The question is especially pertinent in public health surveillance, where it is often not practicable to ask for or receive valid informed consent. "Public health surveillance by necessity occurs without explicit patient consent" [15], and informed consent is the highest expression of the principle of autonomy [16]: to violate this requirement is to undermine the very foundations of bioethics.

A solution to all these questions could perhaps be found by referring to a context that has historically been especially afflicted by such problems: surveillance in the early years of the AIDS epidemic: "In contemporary public health, no condition has pushed us to think about how individual rights relate to public health more than HIV/ AIDS" [15]. This wake-up call was partly triggered by the fact that the emergence of AIDS in the 1980s coincided with the spread of increasing awareness of and sensitivity to the issues surrounding the protection of personal data and the autonomy of individual decisions in the contexts of clinical medicine and public health [17]. The enormity of the ethical dilemmas posed by AIDS surveillance induced the United Nations to consider the implications, and a special consultation led to the adoption of the International Guidelines. HIV/AIDS and Human Rights [18], subsequently updated [19]. This document states categorically that "Public health interests do not conflict with human rights" [18].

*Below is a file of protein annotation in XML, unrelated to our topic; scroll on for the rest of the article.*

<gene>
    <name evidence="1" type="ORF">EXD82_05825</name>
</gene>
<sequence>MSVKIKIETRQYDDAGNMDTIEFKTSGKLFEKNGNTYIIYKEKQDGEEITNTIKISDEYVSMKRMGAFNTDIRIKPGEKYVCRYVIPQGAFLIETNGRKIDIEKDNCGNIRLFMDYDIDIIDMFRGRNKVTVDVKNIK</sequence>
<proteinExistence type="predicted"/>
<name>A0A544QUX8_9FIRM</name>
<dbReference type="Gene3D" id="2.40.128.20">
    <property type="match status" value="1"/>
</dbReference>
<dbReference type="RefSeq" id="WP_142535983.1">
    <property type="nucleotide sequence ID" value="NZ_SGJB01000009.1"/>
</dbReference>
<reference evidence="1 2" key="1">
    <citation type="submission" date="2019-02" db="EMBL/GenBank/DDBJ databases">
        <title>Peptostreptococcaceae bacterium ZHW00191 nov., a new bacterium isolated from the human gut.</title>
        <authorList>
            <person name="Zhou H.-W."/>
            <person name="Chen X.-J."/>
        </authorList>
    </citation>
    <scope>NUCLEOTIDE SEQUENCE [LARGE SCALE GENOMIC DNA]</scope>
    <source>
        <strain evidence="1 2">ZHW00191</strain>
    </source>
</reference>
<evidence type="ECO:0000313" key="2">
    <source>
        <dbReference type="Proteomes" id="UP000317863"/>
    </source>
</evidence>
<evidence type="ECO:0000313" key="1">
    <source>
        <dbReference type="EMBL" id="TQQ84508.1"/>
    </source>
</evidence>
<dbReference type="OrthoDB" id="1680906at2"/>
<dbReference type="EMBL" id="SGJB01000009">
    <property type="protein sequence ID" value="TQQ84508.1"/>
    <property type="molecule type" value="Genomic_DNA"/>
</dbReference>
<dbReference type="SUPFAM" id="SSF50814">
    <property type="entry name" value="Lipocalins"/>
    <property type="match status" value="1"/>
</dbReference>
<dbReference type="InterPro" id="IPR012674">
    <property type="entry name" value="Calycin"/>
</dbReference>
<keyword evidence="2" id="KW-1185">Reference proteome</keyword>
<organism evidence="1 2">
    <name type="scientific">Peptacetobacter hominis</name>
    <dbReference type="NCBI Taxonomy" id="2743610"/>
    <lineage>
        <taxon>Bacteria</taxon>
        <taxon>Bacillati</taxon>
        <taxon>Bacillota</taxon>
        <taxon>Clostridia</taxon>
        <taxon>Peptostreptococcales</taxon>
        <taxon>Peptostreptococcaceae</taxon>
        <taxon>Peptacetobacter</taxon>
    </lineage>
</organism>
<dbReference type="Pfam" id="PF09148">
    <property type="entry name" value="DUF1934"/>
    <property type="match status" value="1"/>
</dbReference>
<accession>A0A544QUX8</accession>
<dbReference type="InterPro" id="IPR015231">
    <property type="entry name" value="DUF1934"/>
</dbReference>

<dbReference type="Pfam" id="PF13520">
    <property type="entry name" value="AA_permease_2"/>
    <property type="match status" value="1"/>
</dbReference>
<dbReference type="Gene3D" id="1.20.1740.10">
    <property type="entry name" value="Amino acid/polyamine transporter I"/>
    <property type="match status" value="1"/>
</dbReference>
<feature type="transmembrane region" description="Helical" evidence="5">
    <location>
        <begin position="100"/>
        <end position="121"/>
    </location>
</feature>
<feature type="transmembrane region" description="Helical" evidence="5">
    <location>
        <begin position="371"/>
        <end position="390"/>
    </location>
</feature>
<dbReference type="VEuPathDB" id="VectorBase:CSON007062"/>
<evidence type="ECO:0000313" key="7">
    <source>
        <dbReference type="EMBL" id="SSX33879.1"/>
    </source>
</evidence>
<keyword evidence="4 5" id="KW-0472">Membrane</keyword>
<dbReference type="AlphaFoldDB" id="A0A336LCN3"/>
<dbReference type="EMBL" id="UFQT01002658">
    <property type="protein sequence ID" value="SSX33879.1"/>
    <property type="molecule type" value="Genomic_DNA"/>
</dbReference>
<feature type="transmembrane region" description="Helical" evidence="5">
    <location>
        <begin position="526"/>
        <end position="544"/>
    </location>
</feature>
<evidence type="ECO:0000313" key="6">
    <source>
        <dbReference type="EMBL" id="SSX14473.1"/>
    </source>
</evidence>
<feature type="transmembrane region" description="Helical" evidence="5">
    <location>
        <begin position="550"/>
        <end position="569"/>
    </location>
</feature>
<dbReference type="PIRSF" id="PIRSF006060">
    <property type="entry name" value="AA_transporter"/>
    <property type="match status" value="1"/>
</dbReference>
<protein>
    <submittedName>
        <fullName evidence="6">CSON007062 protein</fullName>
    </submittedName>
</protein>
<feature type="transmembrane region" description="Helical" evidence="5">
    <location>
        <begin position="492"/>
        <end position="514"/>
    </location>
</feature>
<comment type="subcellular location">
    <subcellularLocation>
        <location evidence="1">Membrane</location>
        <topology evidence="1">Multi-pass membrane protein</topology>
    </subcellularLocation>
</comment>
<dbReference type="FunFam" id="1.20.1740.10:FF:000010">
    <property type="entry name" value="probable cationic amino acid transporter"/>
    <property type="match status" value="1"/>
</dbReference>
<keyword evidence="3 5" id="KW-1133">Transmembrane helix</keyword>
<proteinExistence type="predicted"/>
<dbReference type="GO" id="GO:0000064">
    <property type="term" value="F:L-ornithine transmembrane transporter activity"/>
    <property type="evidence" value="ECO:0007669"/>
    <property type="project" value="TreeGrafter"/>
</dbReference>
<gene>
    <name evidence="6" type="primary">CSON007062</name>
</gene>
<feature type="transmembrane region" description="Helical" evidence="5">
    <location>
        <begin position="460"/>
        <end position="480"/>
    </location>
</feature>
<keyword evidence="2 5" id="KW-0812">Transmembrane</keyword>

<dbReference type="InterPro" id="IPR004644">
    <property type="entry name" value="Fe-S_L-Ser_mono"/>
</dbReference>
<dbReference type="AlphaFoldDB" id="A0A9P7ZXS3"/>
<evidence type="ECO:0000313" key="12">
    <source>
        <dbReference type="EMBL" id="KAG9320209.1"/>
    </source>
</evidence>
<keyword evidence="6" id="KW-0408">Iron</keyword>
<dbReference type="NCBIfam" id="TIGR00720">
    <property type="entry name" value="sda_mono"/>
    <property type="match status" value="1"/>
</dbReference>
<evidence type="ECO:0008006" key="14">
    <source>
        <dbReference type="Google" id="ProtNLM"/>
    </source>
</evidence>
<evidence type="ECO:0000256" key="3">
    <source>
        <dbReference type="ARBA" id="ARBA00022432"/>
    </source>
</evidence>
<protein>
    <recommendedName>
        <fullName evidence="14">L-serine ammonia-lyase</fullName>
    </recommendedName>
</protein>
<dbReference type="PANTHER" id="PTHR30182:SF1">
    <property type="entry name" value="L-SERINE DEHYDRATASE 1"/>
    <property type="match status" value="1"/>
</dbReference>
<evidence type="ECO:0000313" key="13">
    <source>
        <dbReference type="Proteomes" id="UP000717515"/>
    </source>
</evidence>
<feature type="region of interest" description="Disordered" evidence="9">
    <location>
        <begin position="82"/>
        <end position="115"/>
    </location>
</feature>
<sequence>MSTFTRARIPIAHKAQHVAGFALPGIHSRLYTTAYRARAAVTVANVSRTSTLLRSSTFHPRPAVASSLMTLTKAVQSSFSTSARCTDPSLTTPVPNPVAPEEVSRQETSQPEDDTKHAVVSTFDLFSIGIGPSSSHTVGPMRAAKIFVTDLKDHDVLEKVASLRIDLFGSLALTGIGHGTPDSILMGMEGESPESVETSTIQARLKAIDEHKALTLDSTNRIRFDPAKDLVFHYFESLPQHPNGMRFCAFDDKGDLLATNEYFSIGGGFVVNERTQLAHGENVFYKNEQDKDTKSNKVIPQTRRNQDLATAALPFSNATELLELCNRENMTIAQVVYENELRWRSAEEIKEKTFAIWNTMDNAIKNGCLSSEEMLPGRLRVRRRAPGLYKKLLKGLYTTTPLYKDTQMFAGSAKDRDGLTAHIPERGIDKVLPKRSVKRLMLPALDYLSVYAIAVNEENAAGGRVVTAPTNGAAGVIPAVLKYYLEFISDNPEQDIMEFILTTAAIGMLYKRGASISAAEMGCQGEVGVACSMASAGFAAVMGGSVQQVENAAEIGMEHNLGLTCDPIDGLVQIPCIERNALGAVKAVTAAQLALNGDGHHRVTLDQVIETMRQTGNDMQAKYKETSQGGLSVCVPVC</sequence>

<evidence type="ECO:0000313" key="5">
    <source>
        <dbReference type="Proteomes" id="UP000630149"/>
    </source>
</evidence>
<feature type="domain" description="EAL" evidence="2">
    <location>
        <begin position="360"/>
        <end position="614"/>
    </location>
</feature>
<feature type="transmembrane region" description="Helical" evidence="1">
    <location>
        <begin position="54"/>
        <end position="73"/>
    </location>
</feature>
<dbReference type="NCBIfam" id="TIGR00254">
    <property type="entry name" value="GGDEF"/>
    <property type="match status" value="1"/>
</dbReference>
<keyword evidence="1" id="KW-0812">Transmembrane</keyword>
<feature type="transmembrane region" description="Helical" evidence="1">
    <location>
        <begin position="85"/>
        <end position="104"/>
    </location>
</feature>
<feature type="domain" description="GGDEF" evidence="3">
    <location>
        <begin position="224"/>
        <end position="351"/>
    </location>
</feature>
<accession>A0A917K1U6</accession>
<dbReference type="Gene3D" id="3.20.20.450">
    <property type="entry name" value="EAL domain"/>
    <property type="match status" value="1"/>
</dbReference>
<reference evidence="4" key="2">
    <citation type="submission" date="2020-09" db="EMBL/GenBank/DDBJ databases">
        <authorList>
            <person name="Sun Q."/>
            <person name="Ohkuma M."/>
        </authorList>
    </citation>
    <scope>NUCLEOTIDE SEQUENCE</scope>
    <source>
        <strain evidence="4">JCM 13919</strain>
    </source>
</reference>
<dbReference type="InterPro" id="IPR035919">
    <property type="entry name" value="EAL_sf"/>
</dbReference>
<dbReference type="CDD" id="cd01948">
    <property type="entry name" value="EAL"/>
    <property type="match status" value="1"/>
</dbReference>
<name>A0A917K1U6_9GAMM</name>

Human rights may thus provide a common ground between individual and collective interests - and also, therefore, between clinical bioethics and public health ethics. Seen in this light, the conflict between bioethics and public health ethics is perhaps simplistic.

Human rights as a common ground for bioethics and public health ethics